General Admission Requirements
- Ontario Secondary School Diploma (OSSD)
- Grade 12 English (C, U)
- Grade 11 Math (C, M, U)
Academic prerequisites for this program may be obtained free of charge through Academic Upgrading.
Applicants who do not have a high school diploma or equivalent and will have reached the age of 19 years on or before the start of the program must undergo academic testing and may be required to complete Prior Learning Assessment & Recognition (PLAR) process to demonstrate equivalency of admission requirements prior to admission into a program.
For more details, please contact the Admissions Office at 705-235-7222 or firstname.lastname@example.org.
Additional Requirements for International Students
In addition to the general admission requirements, international students must have proof of English Proficiency and meet the requirements below.
1. Proof of Senior High School Diploma/Certificate
2. English Proficiency (we will require one of the following):
- IELT Academic International English Language Testing System: a minimum overall score of 6.0 must be achieved with no individual band score under 6.0; however, we will accept one band at 5.5.
- TOEFL (Test of English as a Foreign Language) – Computer-based overall minimum score of 79
- PTE (Pearson Test of English) Academic – Graduate Diploma: 58+
3. CO-OP Work Permit is mandatory for this program to participate in unpaid program placements.
If your country of citizenship has English as its official language, we may accept alternate proof of English Proficiency.
All educational documents must be submitted in English and will be dependent on the country of citizenship.
For more information, please contact email@example.com.
What you learn
Students learn the fundamentals of DC electrical and electronic systems, using problem solving techniques and circuit board testing. Topics include basic electrical and electronic theory, problem solving using Ohms’s Law and use of Digital Multimeters.
This introductory course on issues in environmental sustainability begins with the basic principles of Earth’s environmental systems, ecosystems, and water and soil. The course evolves to consider the interactions of these principles within the realms of climate change, energy, forest resource management, food systems, pollution and waste management, and society and the environment. The course explores the human impact on environmental systems and the challenges of developing and implementing sustainable technologies and practices that reduce society’s overall environmental impact.
This course introduces the student to health and safety in their home, in society and within an occupational setting. Students learn about the social and personal benefits of safe work practices and the methods to best prevent accidents or injuries. Students will review the role, right and responsibilities of an individual in today’s health and safety conscious world. Students also learn how to read and interpret the Occupational Act and Regulations.
The continual introduction of innovative techniques and more complex equipment is resulting in increasing demands for trades people who are not only skilled in the practical aspects of the trade, but who have a sound theoretical knowledge of all procedures associated with the customer service, repair order systems, service information systems, preventive maintenance and the different types of jobs in the motive power industry. The general aims of this course are to provide this theoretical knowledge, and practical instruction to complement the work experience of Motive Power Service Technician apprentices.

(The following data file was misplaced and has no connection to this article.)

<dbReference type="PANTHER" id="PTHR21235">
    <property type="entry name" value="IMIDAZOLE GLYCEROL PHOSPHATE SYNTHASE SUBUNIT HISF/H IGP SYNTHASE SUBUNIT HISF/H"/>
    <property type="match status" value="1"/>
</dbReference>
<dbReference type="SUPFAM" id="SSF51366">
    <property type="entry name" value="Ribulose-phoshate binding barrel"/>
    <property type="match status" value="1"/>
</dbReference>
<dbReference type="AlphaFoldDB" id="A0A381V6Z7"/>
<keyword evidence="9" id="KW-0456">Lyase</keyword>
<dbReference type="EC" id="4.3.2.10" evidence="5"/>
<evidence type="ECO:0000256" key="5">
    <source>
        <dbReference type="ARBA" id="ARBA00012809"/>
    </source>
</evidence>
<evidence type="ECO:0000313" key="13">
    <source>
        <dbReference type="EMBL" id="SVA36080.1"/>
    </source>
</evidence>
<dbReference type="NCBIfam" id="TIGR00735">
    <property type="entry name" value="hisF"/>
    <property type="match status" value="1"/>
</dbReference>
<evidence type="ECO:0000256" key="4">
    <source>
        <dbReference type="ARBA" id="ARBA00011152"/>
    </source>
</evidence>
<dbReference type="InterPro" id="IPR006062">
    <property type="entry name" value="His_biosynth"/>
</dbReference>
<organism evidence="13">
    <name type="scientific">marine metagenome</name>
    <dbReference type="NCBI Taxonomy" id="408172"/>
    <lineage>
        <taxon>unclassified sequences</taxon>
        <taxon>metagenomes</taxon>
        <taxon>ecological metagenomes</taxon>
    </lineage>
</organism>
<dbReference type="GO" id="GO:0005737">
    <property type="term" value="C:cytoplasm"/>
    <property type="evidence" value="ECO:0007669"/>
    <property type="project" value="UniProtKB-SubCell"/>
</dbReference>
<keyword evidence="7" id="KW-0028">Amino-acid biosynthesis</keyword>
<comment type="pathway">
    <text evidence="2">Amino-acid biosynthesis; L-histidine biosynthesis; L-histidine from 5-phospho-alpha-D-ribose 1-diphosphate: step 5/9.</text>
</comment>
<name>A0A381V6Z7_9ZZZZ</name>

Students will learn the basic mathematics and measuring instruments needed in the repair trade for mechanics and will relate the basic math for measuring and problem solving in repair and maintenance.
Topics include shop safety and safe working habits, proper vehicle lifting practices, hand, shop and power tool identification and selection, use of precision tools, learn about fasteners, torque, bearing and seals. The students will put into practice what they have studied in theory class.
The continual introduction of innovative techniques and more complex equipment is resulting in increasing demands for trades people who are not only skilled in the practical aspects of the trade, but who have a sound theoretical knowledge of all procedures associated with the servicing and repairing drive train systems of motor vehicles. The general aims of this course are to provide the theoretical knowledge, and practical instructions to complement the work experience of Auto Service Technician apprentices.
This course is designed to assist beginning students with the basic principles of welding. The emphasis is placed on practical applications and to assist the student in developing more advanced skills. The course content will be shared between shop and classroom time at the discretion of the professor.
This course is required in the second semester of the Motive Power Technician – Automotive Service, Heavy Equipment Techniques, Motive Power Technician – Heavy Equipment and Mechanical Technician and Techniques – Industrial Millwright and Mechanical Technician – Welding Fitter trades programs at Northern College. The purpose of this course is to give students an opportunity to develop and enhance basic communication skills as required in the workplace. Students will also be required to use a computer to complete assignments and other course work, work independently and collaboratively, follow instructions and complete assigned tasks on time.